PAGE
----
When I was growing up, every year beginning in early November, my mother and I went to work on hand-crafted Christmas ornaments. Mama is an expert in the D.I.Y. department. She can sew anything, upholster, refinish furniture and floors, paint, wallpaper, set tile, gold-leaf frames, create really lovely silk flowers, and man, is she a whizz at Christmas ornaments. As the first cool breeze of fall could be felt in Atlanta, she was bursting with ideas she had picked up from magazines, craft programs on TV, and her own lively imagination.
So, like Santa’s elves, we worked. Mama and I hand-stitched many ornaments from brightly colored felt: candy cane stick horses, stuffed angels, Rudolfs, and tiny Raggedy Ann & Andy dolls. There were mice peeking out of stockings, as well as free-standing mice dressed as Santa, Mrs. Claus and elves. One year we produced a huge outpouring of painted bread dough ornaments. These didn’t last for more than a few seasons due to insect invasions. When I was about twelve Mama ordered a big set of pre-cut wooden ornaments for me to paint. Then there were the clothespin toy soldiers and the drums made from spools. I returned from college one December to find that my father had gotten into holiday crafting spirit. His specialty was the adorable pasta angel (rigatoni body, bowtie wings, anellini or stellini hair), and he turned out quite a crowd. We shared our ornaments with friends and relatives, often tying them onto gifts, and there were always many left over for us.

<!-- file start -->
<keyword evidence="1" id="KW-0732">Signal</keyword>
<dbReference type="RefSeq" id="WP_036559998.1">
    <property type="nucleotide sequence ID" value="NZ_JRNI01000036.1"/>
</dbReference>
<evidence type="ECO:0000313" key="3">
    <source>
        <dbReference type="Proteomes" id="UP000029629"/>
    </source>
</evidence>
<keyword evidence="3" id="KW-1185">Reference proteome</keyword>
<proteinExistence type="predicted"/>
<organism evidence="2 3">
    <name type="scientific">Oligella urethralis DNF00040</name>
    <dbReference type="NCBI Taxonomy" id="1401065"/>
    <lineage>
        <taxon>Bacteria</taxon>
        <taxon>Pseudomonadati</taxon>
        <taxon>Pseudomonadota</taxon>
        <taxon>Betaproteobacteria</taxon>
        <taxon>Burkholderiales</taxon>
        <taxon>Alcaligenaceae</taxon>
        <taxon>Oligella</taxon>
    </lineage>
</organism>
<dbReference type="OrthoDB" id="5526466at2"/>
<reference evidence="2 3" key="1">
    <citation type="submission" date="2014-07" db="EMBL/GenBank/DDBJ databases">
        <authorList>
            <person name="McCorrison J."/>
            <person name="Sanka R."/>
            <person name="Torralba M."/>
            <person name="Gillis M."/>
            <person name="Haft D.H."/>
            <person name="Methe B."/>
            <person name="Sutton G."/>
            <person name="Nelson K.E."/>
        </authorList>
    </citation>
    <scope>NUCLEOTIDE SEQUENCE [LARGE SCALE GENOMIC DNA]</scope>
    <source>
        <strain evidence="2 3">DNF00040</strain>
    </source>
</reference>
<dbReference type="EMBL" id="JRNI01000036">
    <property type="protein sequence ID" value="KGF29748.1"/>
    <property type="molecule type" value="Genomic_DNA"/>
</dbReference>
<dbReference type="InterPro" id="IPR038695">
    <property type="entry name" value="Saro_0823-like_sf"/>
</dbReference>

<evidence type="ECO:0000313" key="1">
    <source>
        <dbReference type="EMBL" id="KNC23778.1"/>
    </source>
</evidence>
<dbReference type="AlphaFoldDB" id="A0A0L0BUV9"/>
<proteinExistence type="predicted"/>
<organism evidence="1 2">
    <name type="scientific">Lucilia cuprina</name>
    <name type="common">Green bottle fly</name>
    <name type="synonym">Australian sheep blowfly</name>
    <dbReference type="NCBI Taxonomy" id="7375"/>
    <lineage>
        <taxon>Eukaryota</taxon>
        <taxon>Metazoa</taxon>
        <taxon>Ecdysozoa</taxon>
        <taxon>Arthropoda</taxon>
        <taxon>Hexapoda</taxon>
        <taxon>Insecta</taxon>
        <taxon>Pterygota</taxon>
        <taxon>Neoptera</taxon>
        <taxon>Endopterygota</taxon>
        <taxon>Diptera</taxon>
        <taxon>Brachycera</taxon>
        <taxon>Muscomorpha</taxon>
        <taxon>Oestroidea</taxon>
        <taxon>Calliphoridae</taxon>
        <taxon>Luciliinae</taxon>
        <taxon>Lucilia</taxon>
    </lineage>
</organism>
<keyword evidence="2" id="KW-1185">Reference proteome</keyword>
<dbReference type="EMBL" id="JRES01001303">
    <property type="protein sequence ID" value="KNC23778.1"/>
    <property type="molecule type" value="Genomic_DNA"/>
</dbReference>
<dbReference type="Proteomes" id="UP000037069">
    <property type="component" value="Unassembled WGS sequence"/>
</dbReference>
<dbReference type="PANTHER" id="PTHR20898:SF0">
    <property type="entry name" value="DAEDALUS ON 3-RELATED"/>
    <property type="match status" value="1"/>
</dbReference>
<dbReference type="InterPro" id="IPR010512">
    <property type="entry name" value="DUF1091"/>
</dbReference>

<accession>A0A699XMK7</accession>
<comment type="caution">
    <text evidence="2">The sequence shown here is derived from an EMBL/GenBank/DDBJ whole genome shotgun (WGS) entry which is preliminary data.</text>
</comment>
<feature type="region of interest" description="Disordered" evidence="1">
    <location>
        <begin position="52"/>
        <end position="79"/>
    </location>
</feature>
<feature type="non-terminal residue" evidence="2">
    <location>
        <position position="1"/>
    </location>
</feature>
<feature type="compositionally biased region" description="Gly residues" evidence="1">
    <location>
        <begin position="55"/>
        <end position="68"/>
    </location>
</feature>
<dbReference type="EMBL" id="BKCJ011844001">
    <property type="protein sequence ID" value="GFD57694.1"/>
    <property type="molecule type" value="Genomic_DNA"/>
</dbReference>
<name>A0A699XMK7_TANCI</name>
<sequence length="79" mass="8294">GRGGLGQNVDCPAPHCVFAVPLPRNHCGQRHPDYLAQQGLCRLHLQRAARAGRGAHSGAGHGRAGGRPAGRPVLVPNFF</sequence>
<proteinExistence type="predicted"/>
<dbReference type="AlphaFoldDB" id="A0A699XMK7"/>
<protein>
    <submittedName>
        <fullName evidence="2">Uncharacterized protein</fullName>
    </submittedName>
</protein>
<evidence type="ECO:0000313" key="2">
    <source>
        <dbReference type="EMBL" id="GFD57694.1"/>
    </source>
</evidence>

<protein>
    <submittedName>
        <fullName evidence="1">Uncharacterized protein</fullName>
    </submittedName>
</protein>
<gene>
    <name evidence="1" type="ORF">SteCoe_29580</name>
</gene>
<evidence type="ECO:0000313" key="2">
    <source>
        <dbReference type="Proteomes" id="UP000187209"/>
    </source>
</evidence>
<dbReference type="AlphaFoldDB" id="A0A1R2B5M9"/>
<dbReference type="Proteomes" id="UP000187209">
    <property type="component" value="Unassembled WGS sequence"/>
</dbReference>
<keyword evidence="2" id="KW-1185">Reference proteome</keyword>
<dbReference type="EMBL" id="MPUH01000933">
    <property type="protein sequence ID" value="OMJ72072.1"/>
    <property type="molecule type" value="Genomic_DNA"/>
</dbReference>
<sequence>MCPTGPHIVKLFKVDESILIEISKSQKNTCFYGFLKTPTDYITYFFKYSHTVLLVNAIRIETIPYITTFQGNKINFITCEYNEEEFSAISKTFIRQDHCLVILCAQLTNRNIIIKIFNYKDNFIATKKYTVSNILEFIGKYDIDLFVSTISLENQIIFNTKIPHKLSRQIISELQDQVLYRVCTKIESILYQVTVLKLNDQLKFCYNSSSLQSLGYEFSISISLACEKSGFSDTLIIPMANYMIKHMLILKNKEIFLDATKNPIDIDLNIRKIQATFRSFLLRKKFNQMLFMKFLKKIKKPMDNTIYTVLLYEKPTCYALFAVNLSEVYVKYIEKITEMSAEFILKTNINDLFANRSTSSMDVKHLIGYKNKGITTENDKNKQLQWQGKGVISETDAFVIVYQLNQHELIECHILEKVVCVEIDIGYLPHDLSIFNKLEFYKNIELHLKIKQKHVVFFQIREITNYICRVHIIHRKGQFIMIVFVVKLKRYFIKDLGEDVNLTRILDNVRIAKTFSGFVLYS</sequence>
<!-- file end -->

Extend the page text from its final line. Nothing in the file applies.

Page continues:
One year when Daddy took a rare out-of-state business trip (he went to Reno, and I still have the postcard he sent me), Mama decided we should undertake an especially ambitious project: ornaments resembling stained glass. The “lead” framing was a stiff bread dough that we attempted, with much difficulty, to force out of a pastry gun. The “glass” was formed from melted, cracked hard candy (we used a mallet to beat the candy, wrapped in a tea towel, on the kitchen counter). This was a project that required the unlikely combination of brute strength and extreme patience. I’m not saying we weren’t up to the job. We got it done, but it took its toll. Mama remembers that I stormed out of the kitchen at one point, around 2AM, yelling about the violation of child labor laws. But I came back in, and sometime before dawn, we finished the last ornament. They really did look like stained glass, and they were beautiful. But I’m not sure if they were worth it.
Due to the flurry of holiday preparations, as well as our family tendency toward holiday illness, I know I won’t be writing much, so I’ll devote the next few posts to photos of some of our favorite homemade Christmas ornaments.
The felt and candy-cane stick horse.
Thanks to Mama, these began to roam freely
throughout our Atlanta neighborhood during the 70s.
Does your family have a tradition of home-made ornaments?
Childhood memories of making ornaments under duress? Let me know!